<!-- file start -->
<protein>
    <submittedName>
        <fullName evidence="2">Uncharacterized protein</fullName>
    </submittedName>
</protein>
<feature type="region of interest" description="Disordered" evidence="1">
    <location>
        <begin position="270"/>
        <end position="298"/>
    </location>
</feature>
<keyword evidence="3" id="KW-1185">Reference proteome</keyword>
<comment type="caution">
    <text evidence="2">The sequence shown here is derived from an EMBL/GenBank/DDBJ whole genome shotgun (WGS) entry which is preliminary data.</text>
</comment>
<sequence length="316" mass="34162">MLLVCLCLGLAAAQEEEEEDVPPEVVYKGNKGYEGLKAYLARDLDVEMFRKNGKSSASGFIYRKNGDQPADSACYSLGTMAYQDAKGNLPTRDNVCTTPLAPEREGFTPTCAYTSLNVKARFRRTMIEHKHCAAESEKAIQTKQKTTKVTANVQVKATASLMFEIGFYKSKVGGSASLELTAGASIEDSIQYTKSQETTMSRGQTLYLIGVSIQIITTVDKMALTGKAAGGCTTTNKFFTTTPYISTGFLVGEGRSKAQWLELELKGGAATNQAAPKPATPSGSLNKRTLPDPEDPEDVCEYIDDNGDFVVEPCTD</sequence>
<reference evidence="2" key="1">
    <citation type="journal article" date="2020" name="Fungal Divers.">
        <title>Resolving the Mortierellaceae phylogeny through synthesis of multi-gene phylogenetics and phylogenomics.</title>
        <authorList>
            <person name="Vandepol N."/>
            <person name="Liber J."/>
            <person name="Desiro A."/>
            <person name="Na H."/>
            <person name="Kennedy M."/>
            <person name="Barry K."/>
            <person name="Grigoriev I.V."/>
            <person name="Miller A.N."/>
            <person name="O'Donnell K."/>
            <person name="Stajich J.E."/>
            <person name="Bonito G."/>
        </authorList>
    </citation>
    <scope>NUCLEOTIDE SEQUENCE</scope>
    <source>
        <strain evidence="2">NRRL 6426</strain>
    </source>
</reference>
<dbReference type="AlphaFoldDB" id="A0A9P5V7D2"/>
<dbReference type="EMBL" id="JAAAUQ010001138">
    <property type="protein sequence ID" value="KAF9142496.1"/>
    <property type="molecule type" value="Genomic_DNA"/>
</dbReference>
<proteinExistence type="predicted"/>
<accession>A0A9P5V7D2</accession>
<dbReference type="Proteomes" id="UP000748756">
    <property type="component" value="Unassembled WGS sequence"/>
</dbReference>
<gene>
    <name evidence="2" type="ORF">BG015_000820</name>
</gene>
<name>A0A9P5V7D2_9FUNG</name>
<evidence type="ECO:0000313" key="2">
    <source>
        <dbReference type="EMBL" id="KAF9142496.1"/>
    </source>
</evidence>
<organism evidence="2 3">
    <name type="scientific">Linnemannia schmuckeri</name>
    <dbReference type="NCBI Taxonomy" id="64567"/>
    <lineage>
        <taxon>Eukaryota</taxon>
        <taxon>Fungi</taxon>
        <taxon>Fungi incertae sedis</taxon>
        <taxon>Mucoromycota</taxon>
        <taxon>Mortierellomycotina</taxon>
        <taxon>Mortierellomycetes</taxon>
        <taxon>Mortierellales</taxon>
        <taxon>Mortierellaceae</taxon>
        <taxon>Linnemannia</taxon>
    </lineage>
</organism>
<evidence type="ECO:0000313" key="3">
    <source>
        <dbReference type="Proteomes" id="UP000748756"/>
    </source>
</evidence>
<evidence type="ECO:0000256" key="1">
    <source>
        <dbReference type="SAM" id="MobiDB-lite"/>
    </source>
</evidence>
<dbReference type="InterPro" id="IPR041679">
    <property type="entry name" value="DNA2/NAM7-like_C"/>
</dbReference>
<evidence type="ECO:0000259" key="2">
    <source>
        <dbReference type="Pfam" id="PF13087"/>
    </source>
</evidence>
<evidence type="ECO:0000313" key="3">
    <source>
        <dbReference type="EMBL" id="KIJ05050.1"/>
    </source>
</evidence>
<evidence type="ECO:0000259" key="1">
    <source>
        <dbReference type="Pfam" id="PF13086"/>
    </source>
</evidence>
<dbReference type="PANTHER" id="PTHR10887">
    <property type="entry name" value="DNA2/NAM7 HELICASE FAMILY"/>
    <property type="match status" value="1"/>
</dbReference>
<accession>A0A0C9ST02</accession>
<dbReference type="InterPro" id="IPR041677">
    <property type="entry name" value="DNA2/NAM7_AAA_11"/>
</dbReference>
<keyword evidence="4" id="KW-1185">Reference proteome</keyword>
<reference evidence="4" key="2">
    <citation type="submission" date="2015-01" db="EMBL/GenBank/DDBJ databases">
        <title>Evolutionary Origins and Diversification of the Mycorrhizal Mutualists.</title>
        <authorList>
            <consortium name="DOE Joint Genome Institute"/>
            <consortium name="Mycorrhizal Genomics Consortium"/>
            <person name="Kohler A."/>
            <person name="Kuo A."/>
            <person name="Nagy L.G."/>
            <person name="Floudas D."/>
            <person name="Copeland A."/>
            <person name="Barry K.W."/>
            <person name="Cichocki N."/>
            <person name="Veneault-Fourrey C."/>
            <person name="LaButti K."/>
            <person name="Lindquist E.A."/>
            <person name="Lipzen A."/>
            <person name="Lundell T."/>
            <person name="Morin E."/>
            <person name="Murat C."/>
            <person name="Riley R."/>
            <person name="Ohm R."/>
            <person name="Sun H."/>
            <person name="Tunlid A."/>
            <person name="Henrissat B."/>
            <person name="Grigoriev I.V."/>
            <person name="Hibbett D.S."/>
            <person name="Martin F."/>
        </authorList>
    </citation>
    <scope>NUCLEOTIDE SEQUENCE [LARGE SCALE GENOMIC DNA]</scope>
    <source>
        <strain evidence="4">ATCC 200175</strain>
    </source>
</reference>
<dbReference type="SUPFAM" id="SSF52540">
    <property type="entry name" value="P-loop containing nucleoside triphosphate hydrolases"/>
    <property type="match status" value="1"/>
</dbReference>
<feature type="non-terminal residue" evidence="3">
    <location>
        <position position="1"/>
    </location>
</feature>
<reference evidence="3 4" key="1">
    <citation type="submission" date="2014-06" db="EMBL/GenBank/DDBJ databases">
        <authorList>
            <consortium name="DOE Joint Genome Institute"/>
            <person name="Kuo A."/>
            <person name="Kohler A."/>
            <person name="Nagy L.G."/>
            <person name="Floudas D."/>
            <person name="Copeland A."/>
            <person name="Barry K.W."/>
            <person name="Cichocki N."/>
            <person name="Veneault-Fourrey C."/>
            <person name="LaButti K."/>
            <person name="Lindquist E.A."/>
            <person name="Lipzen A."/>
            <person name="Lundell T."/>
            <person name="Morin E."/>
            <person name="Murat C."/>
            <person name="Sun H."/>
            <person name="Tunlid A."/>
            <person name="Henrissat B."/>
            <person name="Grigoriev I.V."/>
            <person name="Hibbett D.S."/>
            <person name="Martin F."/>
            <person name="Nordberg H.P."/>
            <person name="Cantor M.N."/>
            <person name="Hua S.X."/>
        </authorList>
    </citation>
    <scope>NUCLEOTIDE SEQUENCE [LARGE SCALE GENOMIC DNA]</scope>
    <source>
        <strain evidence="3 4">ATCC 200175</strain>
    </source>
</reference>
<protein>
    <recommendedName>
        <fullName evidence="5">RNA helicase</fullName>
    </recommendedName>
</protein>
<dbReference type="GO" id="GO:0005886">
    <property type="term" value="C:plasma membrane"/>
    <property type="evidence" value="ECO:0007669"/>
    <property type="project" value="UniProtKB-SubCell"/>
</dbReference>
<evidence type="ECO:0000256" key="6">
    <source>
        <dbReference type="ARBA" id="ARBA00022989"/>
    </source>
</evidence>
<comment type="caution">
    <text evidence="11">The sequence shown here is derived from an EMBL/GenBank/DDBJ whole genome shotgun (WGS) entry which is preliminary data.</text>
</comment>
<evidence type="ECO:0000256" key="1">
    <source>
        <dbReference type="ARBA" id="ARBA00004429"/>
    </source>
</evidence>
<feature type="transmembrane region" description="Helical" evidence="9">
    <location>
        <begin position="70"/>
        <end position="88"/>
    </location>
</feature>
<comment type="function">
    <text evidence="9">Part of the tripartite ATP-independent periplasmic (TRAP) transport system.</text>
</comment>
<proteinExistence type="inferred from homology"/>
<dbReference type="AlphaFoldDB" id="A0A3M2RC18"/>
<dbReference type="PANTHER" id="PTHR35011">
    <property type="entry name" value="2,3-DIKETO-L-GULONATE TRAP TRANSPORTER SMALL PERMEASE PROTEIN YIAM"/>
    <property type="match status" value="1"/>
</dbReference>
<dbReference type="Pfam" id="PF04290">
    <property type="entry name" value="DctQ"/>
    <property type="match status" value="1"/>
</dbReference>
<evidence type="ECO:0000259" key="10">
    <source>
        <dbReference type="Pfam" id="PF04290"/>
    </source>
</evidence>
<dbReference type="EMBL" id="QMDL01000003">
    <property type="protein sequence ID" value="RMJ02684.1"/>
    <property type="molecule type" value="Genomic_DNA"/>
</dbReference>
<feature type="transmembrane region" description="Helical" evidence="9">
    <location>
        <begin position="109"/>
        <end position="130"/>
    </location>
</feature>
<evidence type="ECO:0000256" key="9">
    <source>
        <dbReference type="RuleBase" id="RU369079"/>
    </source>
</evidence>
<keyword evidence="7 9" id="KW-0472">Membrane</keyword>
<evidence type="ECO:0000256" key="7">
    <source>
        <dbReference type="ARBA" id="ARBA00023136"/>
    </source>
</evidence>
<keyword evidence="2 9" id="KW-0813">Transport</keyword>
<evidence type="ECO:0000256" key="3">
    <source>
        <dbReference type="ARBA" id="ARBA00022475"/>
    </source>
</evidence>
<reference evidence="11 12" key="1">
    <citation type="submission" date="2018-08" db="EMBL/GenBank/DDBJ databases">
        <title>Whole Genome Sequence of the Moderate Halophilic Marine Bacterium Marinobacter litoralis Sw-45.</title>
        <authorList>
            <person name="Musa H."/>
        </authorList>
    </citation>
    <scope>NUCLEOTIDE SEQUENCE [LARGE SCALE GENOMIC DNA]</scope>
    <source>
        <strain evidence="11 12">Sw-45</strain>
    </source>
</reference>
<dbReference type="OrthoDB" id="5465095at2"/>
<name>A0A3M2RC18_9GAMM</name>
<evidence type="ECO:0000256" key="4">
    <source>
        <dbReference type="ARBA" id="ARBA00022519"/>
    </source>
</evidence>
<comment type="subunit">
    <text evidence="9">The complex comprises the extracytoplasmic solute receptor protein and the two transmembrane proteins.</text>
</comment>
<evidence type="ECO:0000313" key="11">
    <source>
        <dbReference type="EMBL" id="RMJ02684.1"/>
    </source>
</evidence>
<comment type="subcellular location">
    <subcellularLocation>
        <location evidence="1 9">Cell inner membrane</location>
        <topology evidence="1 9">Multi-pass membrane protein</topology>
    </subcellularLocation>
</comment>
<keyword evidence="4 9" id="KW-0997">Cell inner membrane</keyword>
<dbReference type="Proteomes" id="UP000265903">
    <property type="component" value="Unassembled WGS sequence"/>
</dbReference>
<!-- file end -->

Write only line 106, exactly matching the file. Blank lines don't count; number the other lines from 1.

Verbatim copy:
<dbReference type="InterPro" id="IPR041677">